The CCS partnered with the Canonesses of the Holy Sepulchre in 2014 to launch a Post-Doctoral Fellowship in Early Modern English Catholicism (1500-1800) to analyse the previously almost unexploited archive of the English Sepulchrines. Dr Hannah Thomas, historian and archivist, held the post for its duration until 2017. October 2017 saw the launch of Dr Thomas's book from the project: The Secret Cemetery: A Guide to the Burial Ground of the English Canonesses of the Holy Sepulchre in the Parishes of Boreham and Springfield, Chelmsford (Gracewing, 2017). It follows the English Sepulchrines from their foundation in exile in Liege in 1642 to their return to England at the end of the eighteenth century and their eventual settling in Essex (England), exploring the community's approach to death and burial during these transitional times.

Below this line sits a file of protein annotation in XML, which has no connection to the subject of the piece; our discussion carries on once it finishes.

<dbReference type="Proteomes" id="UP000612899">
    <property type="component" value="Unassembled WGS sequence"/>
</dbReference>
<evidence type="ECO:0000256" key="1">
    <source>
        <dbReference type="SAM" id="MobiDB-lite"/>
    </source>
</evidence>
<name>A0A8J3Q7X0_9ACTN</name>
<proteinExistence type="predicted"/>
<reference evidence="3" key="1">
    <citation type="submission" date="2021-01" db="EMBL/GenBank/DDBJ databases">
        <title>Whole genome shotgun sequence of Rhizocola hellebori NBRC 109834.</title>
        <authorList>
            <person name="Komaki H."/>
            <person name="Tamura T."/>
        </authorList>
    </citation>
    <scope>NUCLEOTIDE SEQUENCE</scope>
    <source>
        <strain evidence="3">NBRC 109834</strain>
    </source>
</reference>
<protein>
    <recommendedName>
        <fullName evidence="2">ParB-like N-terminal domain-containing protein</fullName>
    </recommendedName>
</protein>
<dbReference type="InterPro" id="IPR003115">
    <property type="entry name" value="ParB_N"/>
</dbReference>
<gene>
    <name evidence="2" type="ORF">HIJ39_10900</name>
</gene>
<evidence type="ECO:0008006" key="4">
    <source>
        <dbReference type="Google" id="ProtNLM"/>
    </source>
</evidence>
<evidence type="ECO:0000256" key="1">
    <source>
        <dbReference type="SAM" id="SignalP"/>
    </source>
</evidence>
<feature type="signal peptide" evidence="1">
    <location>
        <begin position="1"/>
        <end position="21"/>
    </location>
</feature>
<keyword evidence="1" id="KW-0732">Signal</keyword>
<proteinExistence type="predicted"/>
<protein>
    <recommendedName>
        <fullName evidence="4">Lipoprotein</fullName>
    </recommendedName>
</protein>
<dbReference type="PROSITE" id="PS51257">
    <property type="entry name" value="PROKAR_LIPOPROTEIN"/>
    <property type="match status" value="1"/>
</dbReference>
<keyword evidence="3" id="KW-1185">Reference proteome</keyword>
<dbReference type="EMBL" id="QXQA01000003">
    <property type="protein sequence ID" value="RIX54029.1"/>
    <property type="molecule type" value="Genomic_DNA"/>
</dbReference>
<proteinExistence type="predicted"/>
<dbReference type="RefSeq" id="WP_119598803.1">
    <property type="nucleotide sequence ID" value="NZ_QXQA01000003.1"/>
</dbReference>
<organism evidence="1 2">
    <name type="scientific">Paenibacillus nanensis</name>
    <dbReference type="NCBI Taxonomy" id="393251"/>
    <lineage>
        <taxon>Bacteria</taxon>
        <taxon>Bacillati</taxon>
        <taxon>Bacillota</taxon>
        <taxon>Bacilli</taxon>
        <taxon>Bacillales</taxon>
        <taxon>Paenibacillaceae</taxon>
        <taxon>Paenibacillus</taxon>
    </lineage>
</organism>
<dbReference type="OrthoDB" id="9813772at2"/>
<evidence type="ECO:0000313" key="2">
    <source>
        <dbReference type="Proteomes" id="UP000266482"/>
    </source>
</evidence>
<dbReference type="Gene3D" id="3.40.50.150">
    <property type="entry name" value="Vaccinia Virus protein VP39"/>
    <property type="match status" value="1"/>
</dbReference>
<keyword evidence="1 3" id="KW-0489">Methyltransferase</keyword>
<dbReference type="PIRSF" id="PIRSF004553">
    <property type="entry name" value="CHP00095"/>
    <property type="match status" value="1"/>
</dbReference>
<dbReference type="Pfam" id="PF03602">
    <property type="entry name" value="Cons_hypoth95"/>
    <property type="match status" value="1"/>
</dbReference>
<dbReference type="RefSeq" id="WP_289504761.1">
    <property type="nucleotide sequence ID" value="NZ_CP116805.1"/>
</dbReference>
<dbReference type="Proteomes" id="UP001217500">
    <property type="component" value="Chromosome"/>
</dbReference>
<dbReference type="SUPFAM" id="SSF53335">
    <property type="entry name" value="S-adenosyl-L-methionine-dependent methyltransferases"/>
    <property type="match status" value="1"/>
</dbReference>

The Sepulchrines generously funded a second fellowship starting in January 2020. Dr Cormac Begadon is investigating the interaction of the Sepulchrines with Enlightenment thought, c.1750–1820. His research is examining the canonesses as Englishwomen at the heart of the European Enlightenment, in the shadow of revolutionary thought and events, illustrating how they functioned as agents of change in the reciprocal transfer of ideas between Europe and England through their work as educators, whilst also examining the ways in which their own community was affected and shaped by contemporary religious, philosophical and political movements.